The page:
Langston was born on February 1st, 1902, to his parents, James and Carrie Hughes.
Langston Hughes' First Book
Langston graduated from high school in 1920 and published his first poem(The Negro Speaks of Rivers) in The Crisis, and was highly praised.
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Langston Hughes' Education
In 1921, Langston Hughes enrolled at Columbia University, but dropped out of it in 1922.
But then, in 1925, Langston Hughes received a scholarship to attend Lincoln University in Pennsylvania.
James Mercer Langston Hughes was born on February 1, 1902 in Joplin, Missouri to his parents James and Carrie Hughes. His parents separated soon after his birth. His father moved to Mexico, and his mom moved around during his youth, so Langston was raised by his maternal grandmother, Mary, but she died during his youth.
After his grandmother died, he went to live with his mother, and they moved to several cities before settling in Cleveland, Ohio. During that time, Langston started writing poetry, and that one of his teachers introduced him to Carl Sandburg and Walt Whitman who Langston later cited as primary influences. Langston later graduated from high school in 1920 and published his first poem in The Crisis, which was highly praised.
Langston Hughes' Plays
In 1921 Langston returned to the United States and enrolled in Columbia University, but he dropped out of in 1922, where he worked various odd jobs. In 1925, Langston's other poem "The Weary Blues" won 1st prize in the OPPORTUNITY magazine literary competition. Langston also received a scholarship to attend Lincoln University in Pennsylvania. While attending Lincoln, Hughes' poetry came to the attention of the novelist and critic Carl Van Vechten, who helped Hughes get his first book of poetry "The Weary Blues" published.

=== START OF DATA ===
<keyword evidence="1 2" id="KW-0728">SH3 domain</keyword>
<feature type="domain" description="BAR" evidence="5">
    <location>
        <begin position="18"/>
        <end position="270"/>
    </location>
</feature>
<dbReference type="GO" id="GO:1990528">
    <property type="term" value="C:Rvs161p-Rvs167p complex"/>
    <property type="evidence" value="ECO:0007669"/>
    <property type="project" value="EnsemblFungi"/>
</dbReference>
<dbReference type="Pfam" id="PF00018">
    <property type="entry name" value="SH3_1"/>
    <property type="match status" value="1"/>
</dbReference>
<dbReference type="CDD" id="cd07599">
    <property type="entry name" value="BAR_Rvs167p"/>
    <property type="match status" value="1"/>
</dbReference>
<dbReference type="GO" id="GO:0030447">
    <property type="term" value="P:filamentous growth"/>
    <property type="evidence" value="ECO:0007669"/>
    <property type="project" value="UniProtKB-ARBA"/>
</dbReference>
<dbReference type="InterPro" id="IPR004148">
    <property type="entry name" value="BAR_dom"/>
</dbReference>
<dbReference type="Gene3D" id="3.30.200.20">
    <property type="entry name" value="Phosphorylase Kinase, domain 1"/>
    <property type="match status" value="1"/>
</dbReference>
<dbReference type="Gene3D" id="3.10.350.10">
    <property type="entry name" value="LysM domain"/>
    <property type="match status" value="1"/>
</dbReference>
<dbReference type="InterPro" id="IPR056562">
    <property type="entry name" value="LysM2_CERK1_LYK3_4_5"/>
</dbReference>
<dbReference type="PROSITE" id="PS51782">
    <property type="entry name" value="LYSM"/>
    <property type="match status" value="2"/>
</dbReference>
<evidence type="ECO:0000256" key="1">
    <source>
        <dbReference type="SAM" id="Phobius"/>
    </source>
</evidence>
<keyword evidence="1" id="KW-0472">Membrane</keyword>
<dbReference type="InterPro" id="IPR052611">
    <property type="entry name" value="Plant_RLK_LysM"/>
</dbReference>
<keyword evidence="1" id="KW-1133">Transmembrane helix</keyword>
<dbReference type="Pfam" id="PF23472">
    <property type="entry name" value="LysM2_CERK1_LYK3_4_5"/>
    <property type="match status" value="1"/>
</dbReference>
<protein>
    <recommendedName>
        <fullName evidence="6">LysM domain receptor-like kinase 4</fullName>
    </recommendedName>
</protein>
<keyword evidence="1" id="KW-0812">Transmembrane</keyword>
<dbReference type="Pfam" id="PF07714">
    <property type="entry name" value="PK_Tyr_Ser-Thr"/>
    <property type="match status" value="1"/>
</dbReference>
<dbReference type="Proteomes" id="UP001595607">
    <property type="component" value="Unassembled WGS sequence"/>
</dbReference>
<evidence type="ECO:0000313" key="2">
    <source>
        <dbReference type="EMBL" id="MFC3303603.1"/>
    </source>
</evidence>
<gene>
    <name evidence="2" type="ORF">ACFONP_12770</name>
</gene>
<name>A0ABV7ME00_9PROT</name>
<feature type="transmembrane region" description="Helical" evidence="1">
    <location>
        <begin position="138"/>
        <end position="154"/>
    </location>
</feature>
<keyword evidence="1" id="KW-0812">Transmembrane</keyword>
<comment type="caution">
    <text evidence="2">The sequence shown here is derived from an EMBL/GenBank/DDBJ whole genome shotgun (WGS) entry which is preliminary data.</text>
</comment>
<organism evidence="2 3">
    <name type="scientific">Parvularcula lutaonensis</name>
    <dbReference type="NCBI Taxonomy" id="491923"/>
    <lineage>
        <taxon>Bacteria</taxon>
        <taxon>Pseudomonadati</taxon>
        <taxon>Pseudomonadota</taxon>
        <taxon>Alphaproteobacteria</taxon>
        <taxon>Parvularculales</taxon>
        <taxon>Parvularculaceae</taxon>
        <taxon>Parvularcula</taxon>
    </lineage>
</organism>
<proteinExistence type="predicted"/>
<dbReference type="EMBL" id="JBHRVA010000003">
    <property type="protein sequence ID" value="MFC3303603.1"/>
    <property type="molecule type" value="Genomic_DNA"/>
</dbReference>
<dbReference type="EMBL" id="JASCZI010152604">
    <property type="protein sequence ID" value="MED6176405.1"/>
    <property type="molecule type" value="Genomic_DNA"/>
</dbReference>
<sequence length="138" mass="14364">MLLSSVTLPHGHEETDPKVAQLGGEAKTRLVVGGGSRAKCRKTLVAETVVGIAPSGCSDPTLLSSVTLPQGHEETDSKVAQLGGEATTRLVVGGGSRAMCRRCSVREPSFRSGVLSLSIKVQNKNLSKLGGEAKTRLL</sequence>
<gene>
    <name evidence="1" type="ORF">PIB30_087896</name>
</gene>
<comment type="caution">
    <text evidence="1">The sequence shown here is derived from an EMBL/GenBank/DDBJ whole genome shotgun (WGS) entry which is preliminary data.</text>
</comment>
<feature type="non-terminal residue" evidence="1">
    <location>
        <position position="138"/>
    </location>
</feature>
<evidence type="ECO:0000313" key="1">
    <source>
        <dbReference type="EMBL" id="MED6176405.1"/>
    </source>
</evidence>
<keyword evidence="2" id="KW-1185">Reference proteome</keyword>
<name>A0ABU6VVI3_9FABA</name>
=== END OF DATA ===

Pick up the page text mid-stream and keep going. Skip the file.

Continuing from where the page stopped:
In 1934, Langston published his first collection of stories, "The Ways of White Folks". In 1937, Langston served as a war correspondent for several American newspapers during the Spanish Civil War.
In 1949, Langston Hughes wrote a play that inspired the opera TROUBLED ISLAND. He also published another anthology of work called THE POETRY OF THE NEGRO. During the 1950s and 1960s, Langston published countless other works , including several books in his "Simple" series, english translations of the poetry of Ferdercio Garcia Lorca and Gabriela Mistral, another anthology of his own poetry , and the second installment of his autobiography, I WONDER AS I WANDER.
Play by Langston Hughes
Langston Hughes died from complications of prostate cancer on May 22, 1967. Langston Hughes' ashes were buried at the entrance of Arthur Schomburg marked with the inscription of a line from one of Hughe's poems "The Negro Speaks in Rivers." It reads: "My soul has grown deep like the rivers."